What does Steinem make of feminism today? Gender equality and racial justice in business and political spheres are advancing at a glacial pace. Abortion clinics are shutting down across the country. From equal pay to the campaign to defund Planned Parenthood, the Republican Party continues its assault on women’s full empowerment. “There is so much out there,” Steinem concludes, “to do and say and listen to.” Disappointingly, she doesn’t elaborate on this, leaving us to guess at where she thinks her legacy stands.

This remarkable history of political fervor and mobilization raises the question: Why didn’t Steinem ever run for political office herself? She claims never to have been tempted. The preference is emblematic of her disdain for hierarchy and her belief in bottom-up social change. Steinem took pleasure from the work of organizing and campaigning, the process, the journey, the consciousness-raising: “Campaign season,” she writes, “is the only time of public debate about what we want for the future. It can change consciousness even more than who gets elected.” In her little group of traveling activists, stopping in living rooms and community centers and school gyms, she feels a connection to earlier generations of social changers—the abolitionists and suffragists who took it upon themselves to carry the nation forward. This, too, is very American—democracy as a daily practice, a way of life. In an age of low voter turnout and an emphasis on the political spectacle rather than the schlepping, it’s hard to fathom this kind of commitment to the slow, pain-staking work of grassroots change.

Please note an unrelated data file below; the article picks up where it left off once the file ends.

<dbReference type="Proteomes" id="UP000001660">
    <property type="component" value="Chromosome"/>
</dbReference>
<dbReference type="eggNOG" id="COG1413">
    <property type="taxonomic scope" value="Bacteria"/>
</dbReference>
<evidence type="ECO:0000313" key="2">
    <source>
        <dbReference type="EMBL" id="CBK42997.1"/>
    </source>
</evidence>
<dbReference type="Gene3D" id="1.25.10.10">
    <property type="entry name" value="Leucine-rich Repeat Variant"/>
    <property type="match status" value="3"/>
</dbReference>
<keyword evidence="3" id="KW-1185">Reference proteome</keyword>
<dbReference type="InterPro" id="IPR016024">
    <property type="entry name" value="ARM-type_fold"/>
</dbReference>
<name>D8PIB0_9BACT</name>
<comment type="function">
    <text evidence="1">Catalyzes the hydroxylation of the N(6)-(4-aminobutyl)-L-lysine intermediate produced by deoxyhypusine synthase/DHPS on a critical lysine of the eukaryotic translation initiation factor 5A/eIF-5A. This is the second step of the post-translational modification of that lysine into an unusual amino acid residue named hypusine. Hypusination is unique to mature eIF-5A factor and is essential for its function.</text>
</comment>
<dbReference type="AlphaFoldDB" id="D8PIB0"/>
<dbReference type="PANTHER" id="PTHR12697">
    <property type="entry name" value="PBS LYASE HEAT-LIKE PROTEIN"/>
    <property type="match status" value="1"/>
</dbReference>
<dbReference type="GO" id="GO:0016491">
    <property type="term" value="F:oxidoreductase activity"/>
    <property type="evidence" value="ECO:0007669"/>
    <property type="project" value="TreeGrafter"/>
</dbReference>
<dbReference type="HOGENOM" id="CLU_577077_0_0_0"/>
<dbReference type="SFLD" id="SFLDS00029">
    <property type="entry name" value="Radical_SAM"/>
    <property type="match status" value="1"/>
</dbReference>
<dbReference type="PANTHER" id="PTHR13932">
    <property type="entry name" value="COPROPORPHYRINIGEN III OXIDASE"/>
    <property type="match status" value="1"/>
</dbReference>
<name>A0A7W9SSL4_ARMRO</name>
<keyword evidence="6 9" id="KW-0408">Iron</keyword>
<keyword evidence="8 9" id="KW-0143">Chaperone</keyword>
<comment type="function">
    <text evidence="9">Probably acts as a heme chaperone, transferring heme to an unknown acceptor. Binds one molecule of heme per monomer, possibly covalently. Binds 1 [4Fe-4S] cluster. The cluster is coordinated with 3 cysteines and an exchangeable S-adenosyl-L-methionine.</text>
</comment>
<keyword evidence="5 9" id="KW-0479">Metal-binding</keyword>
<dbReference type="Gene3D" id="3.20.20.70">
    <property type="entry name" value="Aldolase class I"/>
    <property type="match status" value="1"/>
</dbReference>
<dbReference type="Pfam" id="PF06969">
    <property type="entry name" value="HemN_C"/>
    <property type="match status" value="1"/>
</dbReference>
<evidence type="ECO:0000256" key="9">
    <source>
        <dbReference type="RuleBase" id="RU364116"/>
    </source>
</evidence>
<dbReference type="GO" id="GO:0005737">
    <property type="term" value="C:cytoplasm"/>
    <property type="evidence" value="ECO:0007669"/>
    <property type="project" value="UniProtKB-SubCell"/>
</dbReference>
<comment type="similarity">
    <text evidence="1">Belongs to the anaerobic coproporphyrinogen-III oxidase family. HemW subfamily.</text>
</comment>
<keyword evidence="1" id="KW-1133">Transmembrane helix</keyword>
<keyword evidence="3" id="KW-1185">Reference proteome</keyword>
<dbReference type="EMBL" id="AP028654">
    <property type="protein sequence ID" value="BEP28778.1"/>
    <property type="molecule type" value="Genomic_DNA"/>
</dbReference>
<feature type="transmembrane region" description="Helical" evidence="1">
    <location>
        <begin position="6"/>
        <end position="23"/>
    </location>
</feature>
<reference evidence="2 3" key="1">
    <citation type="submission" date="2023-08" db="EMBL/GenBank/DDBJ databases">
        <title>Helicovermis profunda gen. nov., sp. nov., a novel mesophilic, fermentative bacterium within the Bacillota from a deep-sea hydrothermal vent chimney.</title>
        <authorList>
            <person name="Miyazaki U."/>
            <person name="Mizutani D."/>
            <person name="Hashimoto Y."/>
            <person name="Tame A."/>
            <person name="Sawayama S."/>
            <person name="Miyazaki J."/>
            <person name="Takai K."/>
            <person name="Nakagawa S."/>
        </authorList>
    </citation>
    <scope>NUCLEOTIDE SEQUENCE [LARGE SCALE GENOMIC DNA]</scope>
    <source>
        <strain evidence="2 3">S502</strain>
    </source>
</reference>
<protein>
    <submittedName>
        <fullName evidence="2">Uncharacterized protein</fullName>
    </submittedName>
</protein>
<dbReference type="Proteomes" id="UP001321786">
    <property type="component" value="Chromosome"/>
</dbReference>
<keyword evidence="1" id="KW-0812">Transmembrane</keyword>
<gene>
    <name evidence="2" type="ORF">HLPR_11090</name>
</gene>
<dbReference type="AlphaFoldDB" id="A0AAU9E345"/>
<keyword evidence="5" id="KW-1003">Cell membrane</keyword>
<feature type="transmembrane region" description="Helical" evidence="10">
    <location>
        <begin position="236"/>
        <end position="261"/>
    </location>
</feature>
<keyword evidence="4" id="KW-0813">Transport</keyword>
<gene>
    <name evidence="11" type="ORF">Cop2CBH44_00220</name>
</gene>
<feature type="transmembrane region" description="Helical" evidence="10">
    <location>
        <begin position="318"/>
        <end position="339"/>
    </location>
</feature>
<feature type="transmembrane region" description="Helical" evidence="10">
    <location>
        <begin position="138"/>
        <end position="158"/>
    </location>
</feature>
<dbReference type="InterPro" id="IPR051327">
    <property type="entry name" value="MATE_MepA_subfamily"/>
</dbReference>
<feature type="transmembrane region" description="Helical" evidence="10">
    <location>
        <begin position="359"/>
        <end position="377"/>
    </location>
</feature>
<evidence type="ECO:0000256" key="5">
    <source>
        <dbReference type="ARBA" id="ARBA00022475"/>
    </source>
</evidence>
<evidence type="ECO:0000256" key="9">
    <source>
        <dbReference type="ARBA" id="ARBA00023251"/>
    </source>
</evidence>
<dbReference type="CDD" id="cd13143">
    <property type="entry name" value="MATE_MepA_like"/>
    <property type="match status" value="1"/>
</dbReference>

Steinem’s memoir is a hymn to process, to the characters, moments, and insights of the journey. Perhaps the most powerful moment she offers is the one that made the rest possible: In 1957, 22-year-old Steinem stopped in London on her way to India. Knowing only that she had “broken an engagement at home to seek an unknown fate,” a sympathetic doctor referred her for an illegal abortion—on two conditions: “First, you will not tell anyone my name. Second, you will do what you want to do with your life.” Steinem dedicates her book to him. 

Correction: This article originally stated that Gloria Steinem was 80. In fact, Steinem turned 81 this year.